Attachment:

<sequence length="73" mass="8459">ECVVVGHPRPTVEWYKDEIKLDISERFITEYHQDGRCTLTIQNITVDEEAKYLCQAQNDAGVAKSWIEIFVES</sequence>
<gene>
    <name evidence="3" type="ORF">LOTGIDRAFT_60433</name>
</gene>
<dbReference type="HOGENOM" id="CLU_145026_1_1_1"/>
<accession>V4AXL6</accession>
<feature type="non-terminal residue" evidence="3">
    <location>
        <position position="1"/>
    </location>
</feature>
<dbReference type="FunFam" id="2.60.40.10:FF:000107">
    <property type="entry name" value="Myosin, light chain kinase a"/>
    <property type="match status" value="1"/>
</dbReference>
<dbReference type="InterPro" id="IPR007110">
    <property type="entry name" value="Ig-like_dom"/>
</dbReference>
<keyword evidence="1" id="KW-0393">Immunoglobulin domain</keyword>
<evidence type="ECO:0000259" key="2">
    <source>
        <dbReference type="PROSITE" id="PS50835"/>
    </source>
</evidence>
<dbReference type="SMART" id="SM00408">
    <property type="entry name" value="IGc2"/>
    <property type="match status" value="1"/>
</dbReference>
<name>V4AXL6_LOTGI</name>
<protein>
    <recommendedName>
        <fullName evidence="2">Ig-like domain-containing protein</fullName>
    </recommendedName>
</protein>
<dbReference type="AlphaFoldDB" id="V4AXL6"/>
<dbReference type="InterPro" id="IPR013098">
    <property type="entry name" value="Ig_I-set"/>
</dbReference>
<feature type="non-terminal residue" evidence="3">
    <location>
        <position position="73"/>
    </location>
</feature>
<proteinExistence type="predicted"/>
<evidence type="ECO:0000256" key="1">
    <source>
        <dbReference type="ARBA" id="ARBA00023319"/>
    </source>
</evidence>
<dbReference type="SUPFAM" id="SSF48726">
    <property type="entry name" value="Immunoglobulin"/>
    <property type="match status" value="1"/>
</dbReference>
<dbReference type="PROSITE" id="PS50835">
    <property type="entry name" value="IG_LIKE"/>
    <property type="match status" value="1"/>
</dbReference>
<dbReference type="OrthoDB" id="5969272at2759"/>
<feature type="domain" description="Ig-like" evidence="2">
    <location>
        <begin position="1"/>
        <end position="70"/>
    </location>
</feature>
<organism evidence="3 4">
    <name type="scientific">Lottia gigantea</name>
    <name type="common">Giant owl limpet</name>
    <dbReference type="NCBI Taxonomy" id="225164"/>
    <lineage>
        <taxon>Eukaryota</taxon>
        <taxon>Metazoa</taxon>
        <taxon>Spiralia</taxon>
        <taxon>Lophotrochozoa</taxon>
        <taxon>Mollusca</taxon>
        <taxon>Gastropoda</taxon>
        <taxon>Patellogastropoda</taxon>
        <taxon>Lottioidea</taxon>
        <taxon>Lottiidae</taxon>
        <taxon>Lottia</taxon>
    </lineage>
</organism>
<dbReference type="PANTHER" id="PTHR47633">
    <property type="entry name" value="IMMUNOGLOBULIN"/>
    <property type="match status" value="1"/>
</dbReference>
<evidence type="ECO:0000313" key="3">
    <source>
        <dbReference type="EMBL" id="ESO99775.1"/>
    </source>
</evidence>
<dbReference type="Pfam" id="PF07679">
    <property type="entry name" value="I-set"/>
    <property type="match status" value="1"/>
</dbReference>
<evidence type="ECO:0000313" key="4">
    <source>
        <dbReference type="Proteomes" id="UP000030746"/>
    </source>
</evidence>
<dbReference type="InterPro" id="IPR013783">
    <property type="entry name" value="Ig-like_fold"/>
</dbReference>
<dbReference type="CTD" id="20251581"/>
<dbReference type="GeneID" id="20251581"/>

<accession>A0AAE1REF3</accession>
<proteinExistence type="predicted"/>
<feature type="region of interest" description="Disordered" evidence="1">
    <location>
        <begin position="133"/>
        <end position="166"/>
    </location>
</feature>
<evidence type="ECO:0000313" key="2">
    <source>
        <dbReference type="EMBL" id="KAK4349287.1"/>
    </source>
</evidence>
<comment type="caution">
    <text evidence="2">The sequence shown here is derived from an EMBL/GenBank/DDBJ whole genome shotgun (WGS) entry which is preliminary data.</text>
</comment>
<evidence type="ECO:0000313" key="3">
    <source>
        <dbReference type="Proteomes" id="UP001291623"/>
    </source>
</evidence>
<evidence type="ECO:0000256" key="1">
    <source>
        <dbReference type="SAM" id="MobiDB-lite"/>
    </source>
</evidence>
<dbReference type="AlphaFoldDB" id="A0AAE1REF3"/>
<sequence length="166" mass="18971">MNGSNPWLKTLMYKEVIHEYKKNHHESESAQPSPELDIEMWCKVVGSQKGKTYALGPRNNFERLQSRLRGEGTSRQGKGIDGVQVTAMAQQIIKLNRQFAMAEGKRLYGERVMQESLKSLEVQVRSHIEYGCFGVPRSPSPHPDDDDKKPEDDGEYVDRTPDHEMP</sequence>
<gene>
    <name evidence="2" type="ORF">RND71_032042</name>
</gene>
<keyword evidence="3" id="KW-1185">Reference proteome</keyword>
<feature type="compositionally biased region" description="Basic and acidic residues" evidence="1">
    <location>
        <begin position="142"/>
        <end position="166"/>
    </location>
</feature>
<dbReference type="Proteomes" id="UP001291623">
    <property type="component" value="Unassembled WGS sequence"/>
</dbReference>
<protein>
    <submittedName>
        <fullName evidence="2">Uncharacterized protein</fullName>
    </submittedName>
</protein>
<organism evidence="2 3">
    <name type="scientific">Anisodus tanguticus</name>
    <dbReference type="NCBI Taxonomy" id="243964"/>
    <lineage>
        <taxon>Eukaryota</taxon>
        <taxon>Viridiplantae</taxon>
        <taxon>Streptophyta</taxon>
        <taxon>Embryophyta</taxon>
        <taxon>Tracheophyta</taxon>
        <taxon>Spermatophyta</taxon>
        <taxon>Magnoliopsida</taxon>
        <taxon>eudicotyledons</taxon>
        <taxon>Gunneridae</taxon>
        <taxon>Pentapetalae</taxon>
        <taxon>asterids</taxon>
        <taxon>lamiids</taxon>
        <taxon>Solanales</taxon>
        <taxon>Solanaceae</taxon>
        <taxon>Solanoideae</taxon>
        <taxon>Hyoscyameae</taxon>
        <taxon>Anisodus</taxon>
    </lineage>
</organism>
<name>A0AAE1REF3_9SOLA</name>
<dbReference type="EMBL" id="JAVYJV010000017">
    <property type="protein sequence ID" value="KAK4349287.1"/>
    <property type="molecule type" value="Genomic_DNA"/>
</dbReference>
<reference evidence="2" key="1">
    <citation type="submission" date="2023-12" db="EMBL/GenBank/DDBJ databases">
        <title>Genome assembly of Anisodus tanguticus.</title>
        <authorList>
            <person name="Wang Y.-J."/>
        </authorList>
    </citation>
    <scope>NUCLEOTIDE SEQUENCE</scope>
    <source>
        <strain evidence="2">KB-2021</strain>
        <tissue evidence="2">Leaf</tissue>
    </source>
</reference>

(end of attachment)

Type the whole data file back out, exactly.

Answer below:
<sequence length="73" mass="8459">ECVVVGHPRPTVEWYKDEIKLDISERFITEYHQDGRCTLTIQNITVDEEAKYLCQAQNDAGVAKSWIEIFVES</sequence>
<gene>
    <name evidence="3" type="ORF">LOTGIDRAFT_60433</name>
</gene>
<dbReference type="HOGENOM" id="CLU_145026_1_1_1"/>
<accession>V4AXL6</accession>
<feature type="non-terminal residue" evidence="3">
    <location>
        <position position="1"/>
    </location>
</feature>
<dbReference type="FunFam" id="2.60.40.10:FF:000107">
    <property type="entry name" value="Myosin, light chain kinase a"/>
    <property type="match status" value="1"/>
</dbReference>
<dbReference type="InterPro" id="IPR007110">
    <property type="entry name" value="Ig-like_dom"/>
</dbReference>
<keyword evidence="1" id="KW-0393">Immunoglobulin domain</keyword>
<evidence type="ECO:0000259" key="2">
    <source>
        <dbReference type="PROSITE" id="PS50835"/>
    </source>
</evidence>
<dbReference type="SMART" id="SM00408">
    <property type="entry name" value="IGc2"/>
    <property type="match status" value="1"/>
</dbReference>
<name>V4AXL6_LOTGI</name>
<protein>
    <recommendedName>
        <fullName evidence="2">Ig-like domain-containing protein</fullName>
    </recommendedName>
</protein>
<dbReference type="AlphaFoldDB" id="V4AXL6"/>
<dbReference type="InterPro" id="IPR013098">
    <property type="entry name" value="Ig_I-set"/>
</dbReference>
<feature type="non-terminal residue" evidence="3">
    <location>
        <position position="73"/>
    </location>
</feature>
<proteinExistence type="predicted"/>
<evidence type="ECO:0000256" key="1">
    <source>
        <dbReference type="ARBA" id="ARBA00023319"/>
    </source>
</evidence>
<dbReference type="SUPFAM" id="SSF48726">
    <property type="entry name" value="Immunoglobulin"/>
    <property type="match status" value="1"/>
</dbReference>
<dbReference type="PROSITE" id="PS50835">
    <property type="entry name" value="IG_LIKE"/>
    <property type="match status" value="1"/>
</dbReference>
<dbReference type="OrthoDB" id="5969272at2759"/>
<feature type="domain" description="Ig-like" evidence="2">
    <location>
        <begin position="1"/>
        <end position="70"/>
    </location>
</feature>
<organism evidence="3 4">
    <name type="scientific">Lottia gigantea</name>
    <name type="common">Giant owl limpet</name>
    <dbReference type="NCBI Taxonomy" id="225164"/>
    <lineage>
        <taxon>Eukaryota</taxon>
        <taxon>Metazoa</taxon>
        <taxon>Spiralia</taxon>
        <taxon>Lophotrochozoa</taxon>
        <taxon>Mollusca</taxon>
        <taxon>Gastropoda</taxon>
        <taxon>Patellogastropoda</taxon>
        <taxon>Lottioidea</taxon>
        <taxon>Lottiidae</taxon>
        <taxon>Lottia</taxon>
    </lineage>
</organism>
<dbReference type="PANTHER" id="PTHR47633">
    <property type="entry name" value="IMMUNOGLOBULIN"/>
    <property type="match status" value="1"/>
</dbReference>
<evidence type="ECO:0000313" key="3">
    <source>
        <dbReference type="EMBL" id="ESO99775.1"/>
    </source>
</evidence>
<dbReference type="Pfam" id="PF07679">
    <property type="entry name" value="I-set"/>
    <property type="match status" value="1"/>
</dbReference>
<evidence type="ECO:0000313" key="4">
    <source>
        <dbReference type="Proteomes" id="UP000030746"/>
    </source>
</evidence>
<dbReference type="InterPro" id="IPR013783">
    <property type="entry name" value="Ig-like_fold"/>
</dbReference>
<dbReference type="CTD" id="20251581"/>
<dbReference type="GeneID" id="20251581"/>

<accession>A0AAE1REF3</accession>
<proteinExistence type="predicted"/>
<feature type="region of interest" description="Disordered" evidence="1">
    <location>
        <begin position="133"/>
        <end position="166"/>
    </location>
</feature>
<evidence type="ECO:0000313" key="2">
    <source>
        <dbReference type="EMBL" id="KAK4349287.1"/>
    </source>
</evidence>
<comment type="caution">
    <text evidence="2">The sequence shown here is derived from an EMBL/GenBank/DDBJ whole genome shotgun (WGS) entry which is preliminary data.</text>
</comment>
<evidence type="ECO:0000313" key="3">
    <source>
        <dbReference type="Proteomes" id="UP001291623"/>
    </source>
</evidence>
<evidence type="ECO:0000256" key="1">
    <source>
        <dbReference type="SAM" id="MobiDB-lite"/>
    </source>
</evidence>
<dbReference type="AlphaFoldDB" id="A0AAE1REF3"/>
<sequence length="166" mass="18971">MNGSNPWLKTLMYKEVIHEYKKNHHESESAQPSPELDIEMWCKVVGSQKGKTYALGPRNNFERLQSRLRGEGTSRQGKGIDGVQVTAMAQQIIKLNRQFAMAEGKRLYGERVMQESLKSLEVQVRSHIEYGCFGVPRSPSPHPDDDDKKPEDDGEYVDRTPDHEMP</sequence>
<gene>
    <name evidence="2" type="ORF">RND71_032042</name>
</gene>
<keyword evidence="3" id="KW-1185">Reference proteome</keyword>
<feature type="compositionally biased region" description="Basic and acidic residues" evidence="1">
    <location>
        <begin position="142"/>
        <end position="166"/>
    </location>
</feature>
<dbReference type="Proteomes" id="UP001291623">
    <property type="component" value="Unassembled WGS sequence"/>
</dbReference>
<protein>
    <submittedName>
        <fullName evidence="2">Uncharacterized protein</fullName>
    </submittedName>
</protein>
<organism evidence="2 3">
    <name type="scientific">Anisodus tanguticus</name>
    <dbReference type="NCBI Taxonomy" id="243964"/>
    <lineage>
        <taxon>Eukaryota</taxon>
        <taxon>Viridiplantae</taxon>
        <taxon>Streptophyta</taxon>
        <taxon>Embryophyta</taxon>
        <taxon>Tracheophyta</taxon>
        <taxon>Spermatophyta</taxon>
        <taxon>Magnoliopsida</taxon>
        <taxon>eudicotyledons</taxon>
        <taxon>Gunneridae</taxon>
        <taxon>Pentapetalae</taxon>
        <taxon>asterids</taxon>
        <taxon>lamiids</taxon>
        <taxon>Solanales</taxon>
        <taxon>Solanaceae</taxon>
        <taxon>Solanoideae</taxon>
        <taxon>Hyoscyameae</taxon>
        <taxon>Anisodus</taxon>
    </lineage>
</organism>
<name>A0AAE1REF3_9SOLA</name>
<dbReference type="EMBL" id="JAVYJV010000017">
    <property type="protein sequence ID" value="KAK4349287.1"/>
    <property type="molecule type" value="Genomic_DNA"/>
</dbReference>
<reference evidence="2" key="1">
    <citation type="submission" date="2023-12" db="EMBL/GenBank/DDBJ databases">
        <title>Genome assembly of Anisodus tanguticus.</title>
        <authorList>
            <person name="Wang Y.-J."/>
        </authorList>
    </citation>
    <scope>NUCLEOTIDE SEQUENCE</scope>
    <source>
        <strain evidence="2">KB-2021</strain>
        <tissue evidence="2">Leaf</tissue>
    </source>
</reference>